Why a passion for technical subjects can be lonely


I like to learn and teach. The same enthusiasm a cat exhibits while unraveling a ball of yarn is how I feel about developing new insights and sharing them with others.

However, I’ve noticed my passions for programming, cybersecurity, and really anything to do with hacking,1 are difficult to relay to others effectively, and I think I’ve figured out why. To explain my reasoning, let’s examine one of my other passions first: music.

Music is a universal passion

As a kid, I didn’t really know how to relate to people (I still struggle with that). The way I talked and conducted myself was foreign. I was an outsider, at least until I started playing music. That seemed to draw interest from others. People got curious and started talking to me more often. Using that window of opportunity and what I learned from observing others, I started to make friends.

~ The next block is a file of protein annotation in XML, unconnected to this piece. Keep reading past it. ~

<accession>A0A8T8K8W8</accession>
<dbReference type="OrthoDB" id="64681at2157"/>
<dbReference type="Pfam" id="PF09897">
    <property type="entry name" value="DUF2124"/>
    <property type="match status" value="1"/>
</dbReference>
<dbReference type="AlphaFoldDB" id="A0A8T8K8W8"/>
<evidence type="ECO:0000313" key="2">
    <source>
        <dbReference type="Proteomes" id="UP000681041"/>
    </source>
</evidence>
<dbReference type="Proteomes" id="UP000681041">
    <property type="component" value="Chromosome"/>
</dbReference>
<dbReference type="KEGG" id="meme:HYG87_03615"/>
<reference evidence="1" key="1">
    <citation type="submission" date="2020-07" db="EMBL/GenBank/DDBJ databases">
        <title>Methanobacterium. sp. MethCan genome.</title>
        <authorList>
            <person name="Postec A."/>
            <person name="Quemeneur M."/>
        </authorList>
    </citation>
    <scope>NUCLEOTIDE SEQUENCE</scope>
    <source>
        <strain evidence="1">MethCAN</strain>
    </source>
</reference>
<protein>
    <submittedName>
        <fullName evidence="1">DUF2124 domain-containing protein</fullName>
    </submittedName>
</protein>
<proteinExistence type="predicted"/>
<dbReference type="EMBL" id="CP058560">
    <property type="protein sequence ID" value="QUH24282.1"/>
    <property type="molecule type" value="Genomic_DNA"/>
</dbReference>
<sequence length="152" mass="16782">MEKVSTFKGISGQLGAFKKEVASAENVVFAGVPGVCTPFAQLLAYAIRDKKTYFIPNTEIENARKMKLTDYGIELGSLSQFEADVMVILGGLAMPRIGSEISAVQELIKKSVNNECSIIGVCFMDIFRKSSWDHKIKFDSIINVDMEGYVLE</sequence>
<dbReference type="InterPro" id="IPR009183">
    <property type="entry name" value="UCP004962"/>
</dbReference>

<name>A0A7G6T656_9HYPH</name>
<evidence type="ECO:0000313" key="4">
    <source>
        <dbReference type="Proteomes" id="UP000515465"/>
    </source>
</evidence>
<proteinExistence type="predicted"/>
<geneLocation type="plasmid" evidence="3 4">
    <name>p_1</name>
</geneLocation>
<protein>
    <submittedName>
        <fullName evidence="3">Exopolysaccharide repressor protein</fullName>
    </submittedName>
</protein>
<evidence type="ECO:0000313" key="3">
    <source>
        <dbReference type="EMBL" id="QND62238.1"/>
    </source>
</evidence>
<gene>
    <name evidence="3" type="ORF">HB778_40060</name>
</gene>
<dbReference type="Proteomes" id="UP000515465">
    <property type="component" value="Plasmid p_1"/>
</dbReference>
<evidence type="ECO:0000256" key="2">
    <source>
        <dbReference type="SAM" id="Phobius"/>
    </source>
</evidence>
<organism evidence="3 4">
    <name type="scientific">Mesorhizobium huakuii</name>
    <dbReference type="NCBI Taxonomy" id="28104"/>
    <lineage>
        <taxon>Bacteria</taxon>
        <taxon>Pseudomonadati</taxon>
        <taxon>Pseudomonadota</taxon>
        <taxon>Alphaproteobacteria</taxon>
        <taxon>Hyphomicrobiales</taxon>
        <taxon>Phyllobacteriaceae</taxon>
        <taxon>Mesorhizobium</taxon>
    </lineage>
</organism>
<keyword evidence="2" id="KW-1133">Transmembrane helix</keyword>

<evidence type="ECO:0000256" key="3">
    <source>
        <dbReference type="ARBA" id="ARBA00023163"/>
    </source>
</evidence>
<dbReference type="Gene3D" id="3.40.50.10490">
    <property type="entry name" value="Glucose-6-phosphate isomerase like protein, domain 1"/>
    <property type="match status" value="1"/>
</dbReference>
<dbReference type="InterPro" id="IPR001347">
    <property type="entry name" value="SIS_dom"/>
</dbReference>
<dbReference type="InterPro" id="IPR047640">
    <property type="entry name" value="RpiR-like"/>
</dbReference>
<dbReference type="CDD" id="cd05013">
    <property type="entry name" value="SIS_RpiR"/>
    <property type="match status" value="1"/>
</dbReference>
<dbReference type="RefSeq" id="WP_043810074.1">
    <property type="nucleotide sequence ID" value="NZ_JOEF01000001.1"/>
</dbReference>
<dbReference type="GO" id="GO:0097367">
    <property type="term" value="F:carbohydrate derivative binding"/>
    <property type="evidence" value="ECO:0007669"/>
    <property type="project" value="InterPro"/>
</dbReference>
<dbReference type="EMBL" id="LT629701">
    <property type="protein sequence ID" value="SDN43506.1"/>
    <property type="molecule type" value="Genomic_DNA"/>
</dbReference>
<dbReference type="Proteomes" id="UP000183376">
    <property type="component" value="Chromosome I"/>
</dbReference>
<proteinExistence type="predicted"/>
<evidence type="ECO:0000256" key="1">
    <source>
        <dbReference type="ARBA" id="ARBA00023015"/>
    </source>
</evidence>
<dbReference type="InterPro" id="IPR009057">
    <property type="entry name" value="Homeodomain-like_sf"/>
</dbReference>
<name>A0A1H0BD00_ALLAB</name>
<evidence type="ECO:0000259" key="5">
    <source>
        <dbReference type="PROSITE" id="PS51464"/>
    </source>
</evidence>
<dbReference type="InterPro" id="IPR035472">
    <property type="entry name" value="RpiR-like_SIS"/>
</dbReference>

So why did music make a difference in my case? My hypothesis is that it comes down to a basic quality of music: music engages the senses. While it’s true that a background in music can foster a deeper sense of understanding and appreciation, it’s far from required. Similarly, a good chef is adored by many, even those who don’t know how to cook, because they can taste and enjoy the food.

Tech is a less universal passion

In comparison, writing software seems disembodied. There isn’t an easily accessible, built-in sensory experience to bridge the gap in knowledge between two or more people as there is with music and cooking.

Also, one has to consider the relationship most people have with technology. Some people regard computers and digital tasks similarly to hammers and nails. That is to say, understanding the nature of the means (how to best use the hammer/computer) often isn’t prioritized as much as achieving the ends (a nail driven into an object/a completed digital task).

Ways to approach/deal with this predicament

It can be difficult to fruitfully share a passion if it’s sufficiently complex, so here are several observations that I hope others may find helpful.

  1. As the document mentions, the term ‘hacker’ is best when bestowed by others. I don’t call myself a hacker for the same reason one wouldn’t walk into a monastery and claim to be an arahant.